Thinking Strategically

Topics: Game theory, Strategy, Charles de Gaulle Pages: 19 (7433 words) Published: May 29, 2013

What is Strategic Behaviour?
The following few pages provide an overview of the course, Strategic Game Theory for Managers. How should people behave in society? Our answer does not deal with ethics or etiquette. Nor do we aim to compete with philosophers, preachers, or even Emily Post. Our theme, although less lofty, affects the lives of all of us just as much as do morality and manners. This course is about strategic behavior. All of us are strategists, whether we like it or not. It is better to be a good strategist than a bad one, and this course aims to help you improve your skills at discovering and using effective strategies. Work, even social life, is a constant stream of decisions. What career to follow, how to manage a business, whom to marry, how to bring up children, whether to stand for election, are just some examples of such fateful choices. The common element in these situations is that you do not act in a vacuum. Instead, you are surrounded by active decision-makers whose choices interact with yours. This interaction has an important effect on your thinking and actions. To illustrate the point, think of the difference between the decisions of a logger and those of a general. When the logger decides how to chop wood, he does not expect the wood to fight back; his environment is neutral. But when the general tries to cut down the enemy’s army, he must anticipate and overcome resistance to his plans. Like the general, you must recognize that your business rivals, prospective spouse, and even your child are intelligent and purposive people. Their aims often conflict with yours, but they include some potential allies. Your own choice must allow for the conflict, and utilize the cooperation. Such interactive decisions are called strategic and the plan of ¨ action appropriate to them is called a strategy. This course aims to help you think strategically, and then translate these thoughts into action. The branch of social science that studies strategic decision-making is called game theory. The games in this theory range from chess to child-rearing, from tennis to takeovers, and from advertising to arms control. As the Hungarian humorist George Mikes expressed it, “Many continentals think life is a game; the English think cricket is a game.” We think both are right. Playing these games requires many different kinds of skills. Basic skills, such as shooting ability in basketball, knowledge of precedents in law, or a blank face in poker, are one kind; strategic thinking is another. Strategic thinking starts with your basic skills, and considers how best to use them. Knowing the law, you must decide the strategy for defending your client. Knowing how well your team can pass or run, and how well the other team can defend against each choice, your decision as the coach is whether to pass or to run. Sometimes, as in the case of superpowers contemplating an adventure that risks nuclear war, strategic thinking also means knowing when not to play. Our aim is to improve your strategy I.Q. But we have not tried to provide a course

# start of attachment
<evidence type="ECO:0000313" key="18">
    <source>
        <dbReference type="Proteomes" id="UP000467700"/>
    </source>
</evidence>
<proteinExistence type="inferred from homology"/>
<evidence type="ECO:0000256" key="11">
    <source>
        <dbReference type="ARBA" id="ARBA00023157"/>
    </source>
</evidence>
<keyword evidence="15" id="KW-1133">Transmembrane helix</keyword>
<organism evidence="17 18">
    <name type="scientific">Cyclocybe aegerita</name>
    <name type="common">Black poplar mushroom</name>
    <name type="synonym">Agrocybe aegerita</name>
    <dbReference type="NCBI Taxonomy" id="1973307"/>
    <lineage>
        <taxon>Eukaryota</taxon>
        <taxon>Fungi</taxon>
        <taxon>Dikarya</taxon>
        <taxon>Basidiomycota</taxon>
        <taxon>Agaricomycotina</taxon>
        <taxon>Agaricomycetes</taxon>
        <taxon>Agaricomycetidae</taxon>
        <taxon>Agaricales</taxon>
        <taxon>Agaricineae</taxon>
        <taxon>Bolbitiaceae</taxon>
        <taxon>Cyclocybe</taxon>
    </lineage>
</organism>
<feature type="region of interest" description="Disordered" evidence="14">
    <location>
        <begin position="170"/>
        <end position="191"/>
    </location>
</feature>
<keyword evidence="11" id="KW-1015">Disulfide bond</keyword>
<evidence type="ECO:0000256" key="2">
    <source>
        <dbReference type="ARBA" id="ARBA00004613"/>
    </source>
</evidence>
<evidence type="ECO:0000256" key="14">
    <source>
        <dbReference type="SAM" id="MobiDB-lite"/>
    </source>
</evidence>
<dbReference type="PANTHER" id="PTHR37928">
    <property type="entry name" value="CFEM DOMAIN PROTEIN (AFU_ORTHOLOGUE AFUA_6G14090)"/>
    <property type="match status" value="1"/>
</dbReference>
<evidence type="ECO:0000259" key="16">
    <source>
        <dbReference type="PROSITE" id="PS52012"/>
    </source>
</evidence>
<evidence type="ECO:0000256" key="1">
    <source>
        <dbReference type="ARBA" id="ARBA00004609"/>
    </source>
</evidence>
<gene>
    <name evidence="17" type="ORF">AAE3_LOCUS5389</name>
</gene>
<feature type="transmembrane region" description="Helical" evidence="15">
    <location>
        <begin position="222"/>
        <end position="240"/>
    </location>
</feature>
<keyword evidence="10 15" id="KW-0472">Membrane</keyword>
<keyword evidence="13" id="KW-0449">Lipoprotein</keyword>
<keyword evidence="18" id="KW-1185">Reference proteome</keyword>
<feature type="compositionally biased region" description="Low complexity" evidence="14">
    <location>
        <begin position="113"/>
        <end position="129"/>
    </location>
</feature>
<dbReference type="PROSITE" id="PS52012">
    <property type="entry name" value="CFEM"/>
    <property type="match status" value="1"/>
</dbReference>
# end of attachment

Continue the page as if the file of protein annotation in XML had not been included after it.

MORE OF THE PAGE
of recipes for strategies. We develop the ideas and principles of strategic thinking; to apply them to a specific situation you face and to find the right choice there, you will have to do some more work. This is because the specifics of each situation are likely to differ in some significant aspects, and any general prescriptions for action we might give could be misleading. In each situation, you will have to pull together principles of good strategy we discuss, and also other principles from other considerations. You must combine them and, where they conflict with each other, evaluate the relative strengths of the different arguments. We cannot solve every question you might have. The science of game theory is far from being complete, and in some ways strategic thinking remains an art. We do provide guidance for translating the ideas into action. We begin by...
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